Home Featured Why I felt like life was hard for years (and 7 lessons that have helped)

Why I felt like life was hard for years (and 7 lessons that have helped)

Why I felt like life was hard for years (and 7 lessons that have helped)

“You’re so hard on yourself. But remember, everybody has a chapter they don’t read out loud. Take a few moments. Take a moment. Marvel at yourself; the mistakes which have given you wisdom, the sufferings that have given you strength. Despite all the obstacles, you continue to move forward. Be proud of that. Continue to endure. Continue to endure. And remember, no matter how dark it gets, the sun will rise again.” ~Unknown

All my life, I have known that I am different. If I didn’t look so much like my mom, I would have believed the jokes my brother told me about how I was adopted. I just couldn’t relate to everyone else in my family—or the rest of my world.

You can imagine that I was a black little girl who got called oreo a lot.

I didn’t talk a lot, spent a lot of time writing, and a lot of time alone. Attending parties caused me to get headaches and I wanted to hide.

Although I didn’t know it had a name for it, I was introverted even as a child.

As I grew up, those things didn’t change much. Life was hard for me. Exhausting even.
No one has ever said life is easy. I kept this thought in the forefront of mind and continued to push on, just like everyone else.

I did as everyone else did

Not only did I find pregnancy challenging, but parenting was also. Moved out of my parents’ house and was met with more challenges. After getting married, I felt like I was losing my mind.

All the responsibility was too much. There was just too much.

Everybody else made it appear so easy. Why was it so difficult for me? My mind wouldn’t let me rest.

I was never suicidal, but I was waking up wishing I hadn’t. I needed help. Not just comforting words or prayers.

I needed help from a professional. I needed professional help now.

So I went to the doctor and scheduled an appointment. I found out I had anxiety and depression.

This explains quite a bit. Now, everything made more sense.

I altered my lifestyle by journaling, exercising, and eating healthier to support my mental well-being. I took all the prescribed medication.

But something still wasn’t quite adding up. It was hard, but I dismissed it as anxiety and went on with my day.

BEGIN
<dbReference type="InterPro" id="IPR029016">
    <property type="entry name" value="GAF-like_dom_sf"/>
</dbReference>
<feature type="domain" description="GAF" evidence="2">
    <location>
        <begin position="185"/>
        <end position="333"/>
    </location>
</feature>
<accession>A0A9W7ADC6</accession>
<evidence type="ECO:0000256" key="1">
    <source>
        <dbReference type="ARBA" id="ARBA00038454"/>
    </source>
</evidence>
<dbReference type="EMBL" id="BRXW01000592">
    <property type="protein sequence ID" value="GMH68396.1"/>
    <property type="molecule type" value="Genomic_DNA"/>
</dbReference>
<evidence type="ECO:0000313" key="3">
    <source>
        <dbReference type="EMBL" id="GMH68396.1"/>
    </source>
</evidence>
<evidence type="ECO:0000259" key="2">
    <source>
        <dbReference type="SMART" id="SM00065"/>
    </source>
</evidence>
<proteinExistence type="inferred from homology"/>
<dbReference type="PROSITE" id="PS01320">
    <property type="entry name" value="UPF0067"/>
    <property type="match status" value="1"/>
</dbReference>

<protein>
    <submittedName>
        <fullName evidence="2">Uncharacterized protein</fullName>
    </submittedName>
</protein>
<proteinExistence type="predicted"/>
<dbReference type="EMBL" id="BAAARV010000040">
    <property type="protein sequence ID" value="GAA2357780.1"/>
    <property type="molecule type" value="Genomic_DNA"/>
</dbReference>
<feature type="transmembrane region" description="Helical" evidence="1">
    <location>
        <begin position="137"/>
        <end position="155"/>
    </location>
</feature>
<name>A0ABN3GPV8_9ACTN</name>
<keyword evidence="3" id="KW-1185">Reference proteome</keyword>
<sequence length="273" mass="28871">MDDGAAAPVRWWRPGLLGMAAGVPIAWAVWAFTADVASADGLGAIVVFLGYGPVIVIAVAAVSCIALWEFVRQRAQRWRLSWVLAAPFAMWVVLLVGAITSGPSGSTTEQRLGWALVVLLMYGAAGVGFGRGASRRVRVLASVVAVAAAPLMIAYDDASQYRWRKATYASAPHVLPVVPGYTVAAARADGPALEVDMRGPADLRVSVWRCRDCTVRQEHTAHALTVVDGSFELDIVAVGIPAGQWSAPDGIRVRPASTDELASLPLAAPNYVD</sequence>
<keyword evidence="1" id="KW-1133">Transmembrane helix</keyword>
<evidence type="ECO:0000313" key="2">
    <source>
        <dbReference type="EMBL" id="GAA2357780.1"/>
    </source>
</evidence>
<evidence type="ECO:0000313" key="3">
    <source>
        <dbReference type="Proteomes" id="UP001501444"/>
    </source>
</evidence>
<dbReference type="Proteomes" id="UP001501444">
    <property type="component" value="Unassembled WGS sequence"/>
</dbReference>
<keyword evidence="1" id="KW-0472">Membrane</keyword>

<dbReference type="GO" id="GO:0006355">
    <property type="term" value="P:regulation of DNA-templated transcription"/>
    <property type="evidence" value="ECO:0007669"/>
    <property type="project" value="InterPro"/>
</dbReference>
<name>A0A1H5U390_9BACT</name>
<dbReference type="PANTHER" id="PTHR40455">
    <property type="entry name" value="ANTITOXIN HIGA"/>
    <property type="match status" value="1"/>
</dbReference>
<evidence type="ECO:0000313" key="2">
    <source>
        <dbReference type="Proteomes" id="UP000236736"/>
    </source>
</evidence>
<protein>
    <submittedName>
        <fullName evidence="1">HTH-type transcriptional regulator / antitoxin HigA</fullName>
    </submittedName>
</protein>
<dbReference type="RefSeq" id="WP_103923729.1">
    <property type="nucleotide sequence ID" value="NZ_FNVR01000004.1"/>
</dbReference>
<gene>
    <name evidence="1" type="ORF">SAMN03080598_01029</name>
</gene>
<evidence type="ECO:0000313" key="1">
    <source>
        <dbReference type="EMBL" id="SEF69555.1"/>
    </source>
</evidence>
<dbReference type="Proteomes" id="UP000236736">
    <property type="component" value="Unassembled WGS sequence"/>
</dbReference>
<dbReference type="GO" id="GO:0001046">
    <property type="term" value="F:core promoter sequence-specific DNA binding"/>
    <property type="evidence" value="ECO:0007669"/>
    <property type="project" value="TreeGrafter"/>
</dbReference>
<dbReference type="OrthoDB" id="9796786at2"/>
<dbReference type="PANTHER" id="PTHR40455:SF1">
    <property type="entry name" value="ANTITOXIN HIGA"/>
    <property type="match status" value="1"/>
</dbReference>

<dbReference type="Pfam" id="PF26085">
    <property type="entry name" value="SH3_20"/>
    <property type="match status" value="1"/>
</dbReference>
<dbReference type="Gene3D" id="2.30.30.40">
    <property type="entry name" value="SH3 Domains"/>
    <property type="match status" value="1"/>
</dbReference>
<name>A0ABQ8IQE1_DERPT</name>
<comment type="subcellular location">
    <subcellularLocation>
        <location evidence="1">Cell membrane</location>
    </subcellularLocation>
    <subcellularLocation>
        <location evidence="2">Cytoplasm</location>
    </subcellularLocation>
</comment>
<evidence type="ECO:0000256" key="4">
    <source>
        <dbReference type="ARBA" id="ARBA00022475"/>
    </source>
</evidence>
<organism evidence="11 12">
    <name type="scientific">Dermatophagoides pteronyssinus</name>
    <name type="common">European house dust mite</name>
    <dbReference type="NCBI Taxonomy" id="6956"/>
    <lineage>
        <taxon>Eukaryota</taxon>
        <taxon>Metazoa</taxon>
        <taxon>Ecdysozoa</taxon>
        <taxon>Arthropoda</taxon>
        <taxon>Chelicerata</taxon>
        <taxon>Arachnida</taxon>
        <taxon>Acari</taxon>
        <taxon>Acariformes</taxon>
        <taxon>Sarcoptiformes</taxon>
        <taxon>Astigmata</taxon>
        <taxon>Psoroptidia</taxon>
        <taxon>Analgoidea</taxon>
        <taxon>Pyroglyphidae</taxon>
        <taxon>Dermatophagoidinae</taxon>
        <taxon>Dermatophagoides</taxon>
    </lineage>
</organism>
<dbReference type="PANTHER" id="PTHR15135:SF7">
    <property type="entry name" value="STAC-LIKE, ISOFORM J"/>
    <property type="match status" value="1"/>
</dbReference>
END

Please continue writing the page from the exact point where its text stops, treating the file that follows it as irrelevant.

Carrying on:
It wasn’t until my baby, who was now twelve years old, confided his own life struggles to me that I had to revisit the whole mental health issue.

After finding him a psychologist, she suggested some testing to determine what was actually going on.

Those tests revealed different things, such as depression and anxiety. Autism spectrum disorder is also a possibility.

I hurt for my child. And honestly, I didn’t know how to relate to him anymore with this whole autism thing. It made me do extensive research to find out how I could help him.

That’s how I found my missing piece.

The way that I was able to identify with the autism characteristics was shocking. The relatability of the book was incredible. I got such a high score on an online test that I knew I needed to share it with a physician.

The results came back and I was diagnosed with autism spectrum disorder.

I thought that I was like everyone else for thirty-seven and nine months. I thought life was supposed to be so hard.

Turns out there was a reason I couldn’t relate to how everyone else was getting on.

I felt great knowing that there was a good reason why I thought it was harder on myself than others.

I was so relieved to discover that I wasn’t a bad mother because of the times I would have preferred to be working on my ‘special interests,’ like jewelry-making and crocheting, rather than parenting. I was surprised to learn that my executive function skills were the reason behind what had previously appeared as laziness or a lack motivation. I was thrilled to know that I wasn’t the only one with conversational issues.

My son and I have grown closer because of what I learned. And we’re learning how to get through life with this newfound knowledge. I’ve also learned some valuable life lessons.

1. Don’t worry about what everyone else is doing.

Everyone has a unique purpose in life. You can’t spend your life trying to copy someone else because their life seems so great.

I didn’t want to be like anybody else. But because the world has a way of making you feel like you’re not enough as you are, I tried to be like everybody else.

I went to school even though it was not my interest. I took jobs that destroyed my soul. I was married before I knew what marriage meant.

I did this because people who were successful in their careers, had high social status, and had a happy home dismissed my dreams.

But what I didn’t know then is that we weren’t made the same. Just because it worked for them, doesn’t mean it was supposed to work for me.

The fact that they have talent and skills makes it easy for them appear to be effortlessly awesome in what they do.